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Horse Trails are Disappearing

Learn how you can conserve land for horse-related activities, with this bulletin from the Equine Land Conservation Resource.

Farmland, forests, and open space are being developed into residential and commercial developments at a rate of 6,000 acres per day, according to the USDA.

Farmland, forests, and open space are being developed into residential and commercial developments at a rate of 6,000 acres per day, according to the USDA. We need 36 million acres of land just to feed the 9-plus million horses in the United States.

Equestrians are losing trail access on public lands. Liability concerns are limiting your ability to ride on others' private land.

Once the land is gone, we can't get it back. Where will your grandchildren ride, drive, compete, race, raise foals, and grow hay?

Preserving Our Future
The Equine Land Conservation Resource is devoted to saving land for horses. Its mission is to advance the conservation of land for horse-related activity.

By educating horsepeople, and encouraging partnerships with conservationists and other user groups at the local level, the ELCR is mobilizing thousands of equestrians to work for land access and protection in their communities. Without such concerted efforts, the horse world as we know it is at great risk.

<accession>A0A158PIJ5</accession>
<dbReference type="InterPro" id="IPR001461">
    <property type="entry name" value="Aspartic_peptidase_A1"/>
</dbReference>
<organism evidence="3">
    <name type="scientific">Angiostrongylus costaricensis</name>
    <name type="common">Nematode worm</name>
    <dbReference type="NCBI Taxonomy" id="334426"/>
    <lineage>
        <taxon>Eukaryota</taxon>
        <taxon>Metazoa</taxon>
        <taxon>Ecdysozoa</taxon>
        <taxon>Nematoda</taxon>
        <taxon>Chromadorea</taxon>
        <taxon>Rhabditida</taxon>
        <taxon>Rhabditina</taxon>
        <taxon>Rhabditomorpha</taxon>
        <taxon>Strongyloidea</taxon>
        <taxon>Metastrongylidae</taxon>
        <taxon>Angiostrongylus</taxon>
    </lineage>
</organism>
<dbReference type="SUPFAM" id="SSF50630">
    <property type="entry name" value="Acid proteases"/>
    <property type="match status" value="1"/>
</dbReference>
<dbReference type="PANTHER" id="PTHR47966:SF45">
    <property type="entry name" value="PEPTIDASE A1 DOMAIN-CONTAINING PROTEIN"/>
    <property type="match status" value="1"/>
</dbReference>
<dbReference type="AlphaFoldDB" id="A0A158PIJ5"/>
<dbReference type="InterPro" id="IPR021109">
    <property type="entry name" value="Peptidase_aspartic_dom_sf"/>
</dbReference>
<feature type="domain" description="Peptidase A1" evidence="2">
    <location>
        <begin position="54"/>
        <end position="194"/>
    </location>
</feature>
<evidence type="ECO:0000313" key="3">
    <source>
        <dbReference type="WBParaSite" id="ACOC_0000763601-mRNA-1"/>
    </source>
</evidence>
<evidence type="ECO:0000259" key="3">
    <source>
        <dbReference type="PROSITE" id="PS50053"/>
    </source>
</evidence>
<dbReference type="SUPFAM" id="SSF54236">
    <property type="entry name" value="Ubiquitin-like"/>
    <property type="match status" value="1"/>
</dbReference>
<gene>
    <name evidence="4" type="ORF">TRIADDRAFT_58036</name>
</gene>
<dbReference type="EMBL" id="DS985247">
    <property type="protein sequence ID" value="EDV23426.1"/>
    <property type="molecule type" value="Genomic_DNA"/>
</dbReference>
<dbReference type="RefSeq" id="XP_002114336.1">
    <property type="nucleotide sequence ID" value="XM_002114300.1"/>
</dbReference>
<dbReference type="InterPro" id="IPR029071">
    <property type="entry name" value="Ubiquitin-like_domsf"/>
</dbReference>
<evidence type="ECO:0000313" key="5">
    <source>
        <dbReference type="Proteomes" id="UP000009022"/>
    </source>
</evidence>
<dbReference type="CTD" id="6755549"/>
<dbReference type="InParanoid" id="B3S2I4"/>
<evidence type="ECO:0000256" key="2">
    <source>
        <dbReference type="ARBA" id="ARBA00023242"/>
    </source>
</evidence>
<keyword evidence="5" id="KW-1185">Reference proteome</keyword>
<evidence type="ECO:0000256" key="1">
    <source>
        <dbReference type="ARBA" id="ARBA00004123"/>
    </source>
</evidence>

The ELCR offers information and resources on the following topics:

  • Land conservation.
  • Community land-use planning.
  • Trail access, connectivity, and shared use.
  • Equine economic development.
  • Land/trail stewardship-management practices.
  • Liability issues.
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Click here for specific information on each of these topics.

Equestrian Partners
The ELCR's Equestrian Partners program is a membership program for equine and conservation organizations.

Equestrians are losing trail access on public lands. Liability concerns are limiting your ability to ride on others’ private land. Photo by William J. Jackson

The 120-member organizations representing more than 1 million equestrians are actively working on equine land conservation in their communities.

Click here to learn more about the ELCR's Equestrian Partners.
Get Involved
Here are seven ways you can get involved.

  • Begin or join a local effort to conserve land for horses in your community.
  • Contact the ELCR to find a member group in your area or find out how to start one.
  • Ask your equine organization to become a member of our Equestrian Partners program.
  • Volunteer to serve as the Land Conservation Chair or Coordinator, and be the liaison with the ELCR.
  • Make plans to conserve your own farm.
  • Join a trail-stewardship crew.
  • Participate in your community's land-use planning and zoning process. Provide input to your community's periodic update of its Comprehensive Land Use Plan. Encourage the inclusion of horse-friendly provisions in your local or state transportation and recreation plans.

Support the ELCR's efforts to raise awareness of the issue, and provide information and guidance to individuals and organizations to conserve horse lands in your community.

It's time for us to hold our ground! For more information on what to do in your community, visitwww.elcr.org.


Horsewoman Deb Balliet is the former chief executive officer of the Equine Land Conservation Resource.

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